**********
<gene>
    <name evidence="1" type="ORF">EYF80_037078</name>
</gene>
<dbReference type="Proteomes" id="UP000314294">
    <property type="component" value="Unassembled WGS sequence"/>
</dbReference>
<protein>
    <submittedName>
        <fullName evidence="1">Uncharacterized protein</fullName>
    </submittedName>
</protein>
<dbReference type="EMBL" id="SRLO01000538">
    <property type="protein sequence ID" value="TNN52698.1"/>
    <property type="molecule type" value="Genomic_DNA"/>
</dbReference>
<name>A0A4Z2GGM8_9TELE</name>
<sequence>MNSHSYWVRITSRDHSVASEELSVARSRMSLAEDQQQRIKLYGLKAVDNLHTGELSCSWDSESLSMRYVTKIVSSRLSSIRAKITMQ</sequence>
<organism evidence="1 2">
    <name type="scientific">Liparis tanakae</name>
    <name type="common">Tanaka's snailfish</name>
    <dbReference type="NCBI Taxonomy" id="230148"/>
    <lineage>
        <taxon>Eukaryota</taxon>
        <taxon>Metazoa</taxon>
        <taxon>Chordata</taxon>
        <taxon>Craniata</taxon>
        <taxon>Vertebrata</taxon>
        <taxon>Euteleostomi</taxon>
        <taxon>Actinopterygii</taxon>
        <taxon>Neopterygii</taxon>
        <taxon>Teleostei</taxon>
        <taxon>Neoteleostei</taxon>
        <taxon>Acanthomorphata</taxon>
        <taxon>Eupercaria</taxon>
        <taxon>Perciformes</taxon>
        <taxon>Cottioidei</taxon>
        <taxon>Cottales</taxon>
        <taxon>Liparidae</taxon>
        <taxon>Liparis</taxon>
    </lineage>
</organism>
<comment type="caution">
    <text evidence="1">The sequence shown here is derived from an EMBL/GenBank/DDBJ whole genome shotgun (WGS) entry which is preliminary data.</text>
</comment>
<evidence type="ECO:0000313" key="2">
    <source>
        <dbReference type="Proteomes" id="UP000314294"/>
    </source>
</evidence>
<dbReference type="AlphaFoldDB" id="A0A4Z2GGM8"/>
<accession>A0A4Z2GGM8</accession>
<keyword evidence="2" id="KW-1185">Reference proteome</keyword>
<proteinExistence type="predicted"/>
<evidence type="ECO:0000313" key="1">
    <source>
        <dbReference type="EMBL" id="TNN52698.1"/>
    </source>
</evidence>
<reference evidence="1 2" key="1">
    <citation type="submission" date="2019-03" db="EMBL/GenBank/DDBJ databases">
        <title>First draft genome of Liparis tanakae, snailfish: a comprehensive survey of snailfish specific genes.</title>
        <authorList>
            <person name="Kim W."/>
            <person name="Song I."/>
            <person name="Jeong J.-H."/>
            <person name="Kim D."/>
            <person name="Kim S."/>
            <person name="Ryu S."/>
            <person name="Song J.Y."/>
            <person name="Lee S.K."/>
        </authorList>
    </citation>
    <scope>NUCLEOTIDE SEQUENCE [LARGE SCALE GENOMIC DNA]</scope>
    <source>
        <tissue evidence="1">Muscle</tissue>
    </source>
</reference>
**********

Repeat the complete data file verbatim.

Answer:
<gene>
    <name evidence="1" type="ORF">EYF80_037078</name>
</gene>
<dbReference type="Proteomes" id="UP000314294">
    <property type="component" value="Unassembled WGS sequence"/>
</dbReference>
<protein>
    <submittedName>
        <fullName evidence="1">Uncharacterized protein</fullName>
    </submittedName>
</protein>
<dbReference type="EMBL" id="SRLO01000538">
    <property type="protein sequence ID" value="TNN52698.1"/>
    <property type="molecule type" value="Genomic_DNA"/>
</dbReference>
<name>A0A4Z2GGM8_9TELE</name>
<sequence>MNSHSYWVRITSRDHSVASEELSVARSRMSLAEDQQQRIKLYGLKAVDNLHTGELSCSWDSESLSMRYVTKIVSSRLSSIRAKITMQ</sequence>
<organism evidence="1 2">
    <name type="scientific">Liparis tanakae</name>
    <name type="common">Tanaka's snailfish</name>
    <dbReference type="NCBI Taxonomy" id="230148"/>
    <lineage>
        <taxon>Eukaryota</taxon>
        <taxon>Metazoa</taxon>
        <taxon>Chordata</taxon>
        <taxon>Craniata</taxon>
        <taxon>Vertebrata</taxon>
        <taxon>Euteleostomi</taxon>
        <taxon>Actinopterygii</taxon>
        <taxon>Neopterygii</taxon>
        <taxon>Teleostei</taxon>
        <taxon>Neoteleostei</taxon>
        <taxon>Acanthomorphata</taxon>
        <taxon>Eupercaria</taxon>
        <taxon>Perciformes</taxon>
        <taxon>Cottioidei</taxon>
        <taxon>Cottales</taxon>
        <taxon>Liparidae</taxon>
        <taxon>Liparis</taxon>
    </lineage>
</organism>
<comment type="caution">
    <text evidence="1">The sequence shown here is derived from an EMBL/GenBank/DDBJ whole genome shotgun (WGS) entry which is preliminary data.</text>
</comment>
<evidence type="ECO:0000313" key="2">
    <source>
        <dbReference type="Proteomes" id="UP000314294"/>
    </source>
</evidence>
<dbReference type="AlphaFoldDB" id="A0A4Z2GGM8"/>
<accession>A0A4Z2GGM8</accession>
<keyword evidence="2" id="KW-1185">Reference proteome</keyword>
<proteinExistence type="predicted"/>
<evidence type="ECO:0000313" key="1">
    <source>
        <dbReference type="EMBL" id="TNN52698.1"/>
    </source>
</evidence>
<reference evidence="1 2" key="1">
    <citation type="submission" date="2019-03" db="EMBL/GenBank/DDBJ databases">
        <title>First draft genome of Liparis tanakae, snailfish: a comprehensive survey of snailfish specific genes.</title>
        <authorList>
            <person name="Kim W."/>
            <person name="Song I."/>
            <person name="Jeong J.-H."/>
            <person name="Kim D."/>
            <person name="Kim S."/>
            <person name="Ryu S."/>
            <person name="Song J.Y."/>
            <person name="Lee S.K."/>
        </authorList>
    </citation>
    <scope>NUCLEOTIDE SEQUENCE [LARGE SCALE GENOMIC DNA]</scope>
    <source>
        <tissue evidence="1">Muscle</tissue>
    </source>
</reference>